It’s hard to believe sometimes in this day of amazing developments for the LGBT community -- Caitlyn Jenner and trans visibility, gay marriage, a pansexual Miley Cyrus -- that being out and talking about your personal struggles was rare, if not revolutionary.
But it was, and it was not too long ago.
A Kickstarter campaign by two Columbia University journalism professors is aiming to preserve the memory of an important and heroic voice in LGBT history, the late New York Times journalist Jeffrey Schmalz.
Schmalz, who died 22 years ago of AIDS, was perhaps the most important chronicler of the disease back then, a dozen years into the epidemic when it had fallen off the front pages, when there were no modern drug cocktails to fight it, and when it was still a death sentence.
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They were his dying words.
“I have come to the realization that I will almost certainly die of AIDS,” Schmalz, 39 at the time, wrote.
“I have lived longer than the median survival time by 10 months. The treatments simply are not there. They are not even in the pipeline. A miracle is possible, of course. And for a long time, I thought one would happen. But let's face it, a miracle isn't going to happen.”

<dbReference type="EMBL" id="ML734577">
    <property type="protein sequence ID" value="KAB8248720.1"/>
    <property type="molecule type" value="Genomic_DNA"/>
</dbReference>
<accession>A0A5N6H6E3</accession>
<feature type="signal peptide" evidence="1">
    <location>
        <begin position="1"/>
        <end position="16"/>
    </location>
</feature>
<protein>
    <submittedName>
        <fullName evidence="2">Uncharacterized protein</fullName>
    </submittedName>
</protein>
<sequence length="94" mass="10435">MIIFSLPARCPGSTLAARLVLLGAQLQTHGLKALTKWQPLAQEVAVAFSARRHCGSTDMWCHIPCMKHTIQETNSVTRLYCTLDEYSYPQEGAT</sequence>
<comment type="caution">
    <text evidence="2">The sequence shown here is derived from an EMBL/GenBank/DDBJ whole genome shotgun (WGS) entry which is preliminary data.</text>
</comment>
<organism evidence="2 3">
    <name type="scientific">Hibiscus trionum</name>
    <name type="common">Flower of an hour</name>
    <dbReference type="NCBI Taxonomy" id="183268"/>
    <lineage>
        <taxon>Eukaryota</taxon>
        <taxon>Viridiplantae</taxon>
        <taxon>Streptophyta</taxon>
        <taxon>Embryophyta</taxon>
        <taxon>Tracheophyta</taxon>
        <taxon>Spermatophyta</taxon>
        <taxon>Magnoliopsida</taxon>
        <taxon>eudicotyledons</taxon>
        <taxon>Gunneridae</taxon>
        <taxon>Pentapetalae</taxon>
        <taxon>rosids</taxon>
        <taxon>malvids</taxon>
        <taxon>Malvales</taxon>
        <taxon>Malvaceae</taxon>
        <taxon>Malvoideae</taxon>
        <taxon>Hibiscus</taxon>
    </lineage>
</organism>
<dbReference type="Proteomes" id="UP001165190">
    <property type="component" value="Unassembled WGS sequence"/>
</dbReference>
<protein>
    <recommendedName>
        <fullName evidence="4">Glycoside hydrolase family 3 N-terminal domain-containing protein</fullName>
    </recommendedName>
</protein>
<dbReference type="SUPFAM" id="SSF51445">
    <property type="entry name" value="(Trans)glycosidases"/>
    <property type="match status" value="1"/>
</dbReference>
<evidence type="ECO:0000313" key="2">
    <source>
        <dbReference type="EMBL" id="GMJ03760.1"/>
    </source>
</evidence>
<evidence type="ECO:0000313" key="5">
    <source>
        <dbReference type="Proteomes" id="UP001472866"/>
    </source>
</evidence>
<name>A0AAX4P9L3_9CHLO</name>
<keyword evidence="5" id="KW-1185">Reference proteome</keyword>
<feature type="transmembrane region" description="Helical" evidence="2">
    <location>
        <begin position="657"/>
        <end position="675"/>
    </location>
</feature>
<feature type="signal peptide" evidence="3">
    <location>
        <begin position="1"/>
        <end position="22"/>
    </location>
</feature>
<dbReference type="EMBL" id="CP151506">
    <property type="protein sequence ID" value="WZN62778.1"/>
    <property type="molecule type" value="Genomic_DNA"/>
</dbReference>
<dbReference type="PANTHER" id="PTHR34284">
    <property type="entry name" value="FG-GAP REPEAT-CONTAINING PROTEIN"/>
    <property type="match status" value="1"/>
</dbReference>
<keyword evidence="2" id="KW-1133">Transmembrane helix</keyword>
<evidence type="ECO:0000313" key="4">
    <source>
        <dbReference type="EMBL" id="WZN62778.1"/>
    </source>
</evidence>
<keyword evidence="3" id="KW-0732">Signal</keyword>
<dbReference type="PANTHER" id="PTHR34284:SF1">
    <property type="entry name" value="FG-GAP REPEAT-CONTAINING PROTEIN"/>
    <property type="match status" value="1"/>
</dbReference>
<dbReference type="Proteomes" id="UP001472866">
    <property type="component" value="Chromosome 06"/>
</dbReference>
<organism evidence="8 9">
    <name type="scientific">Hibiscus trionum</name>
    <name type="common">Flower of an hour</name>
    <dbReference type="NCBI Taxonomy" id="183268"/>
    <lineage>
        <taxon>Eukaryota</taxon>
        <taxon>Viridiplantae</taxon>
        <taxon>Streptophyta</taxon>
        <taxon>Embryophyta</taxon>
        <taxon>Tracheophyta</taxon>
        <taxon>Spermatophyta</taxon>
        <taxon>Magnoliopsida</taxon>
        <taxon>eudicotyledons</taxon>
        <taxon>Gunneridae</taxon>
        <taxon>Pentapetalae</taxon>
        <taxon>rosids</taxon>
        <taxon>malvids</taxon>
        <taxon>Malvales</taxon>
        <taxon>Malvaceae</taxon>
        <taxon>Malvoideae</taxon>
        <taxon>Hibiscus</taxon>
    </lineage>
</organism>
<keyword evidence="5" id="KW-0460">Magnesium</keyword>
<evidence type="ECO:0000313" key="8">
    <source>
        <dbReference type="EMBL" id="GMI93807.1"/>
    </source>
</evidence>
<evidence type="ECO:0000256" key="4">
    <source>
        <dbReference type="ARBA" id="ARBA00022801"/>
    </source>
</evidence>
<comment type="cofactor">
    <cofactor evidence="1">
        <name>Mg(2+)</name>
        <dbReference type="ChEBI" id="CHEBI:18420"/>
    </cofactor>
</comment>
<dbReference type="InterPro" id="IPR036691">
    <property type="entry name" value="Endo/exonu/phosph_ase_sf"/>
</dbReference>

Columbia’s Kerry Donahue, who directs the school’s radio program, and Samuel G. Friedman, a Times journalist who considers Schmalz a mentor, needed $20,000 for their plans to produce an audio documentary and companion book to be released by year’s end.
The Kickstarter expires in three days and already they’re up to more than $26,000.
Friedman told Metro he is overwhelmed and gratified by the response and the hundred who have donated amounts ranging from $10 to $350.
“Kickstarter is a real empirical test of people's commitment to a project at one level,” he said.
“I'm very heartened by the fact that people, both straight and lgbt, who lived through the horrific first wave of the AIDS crisis, want that history to be preserved.”
“And at another level, it's confirming to have young people, who've grown up in a far more tolerant era, show such interest in the experience of someone like Jeff Schmalz who faced such obstacles even in coming out.”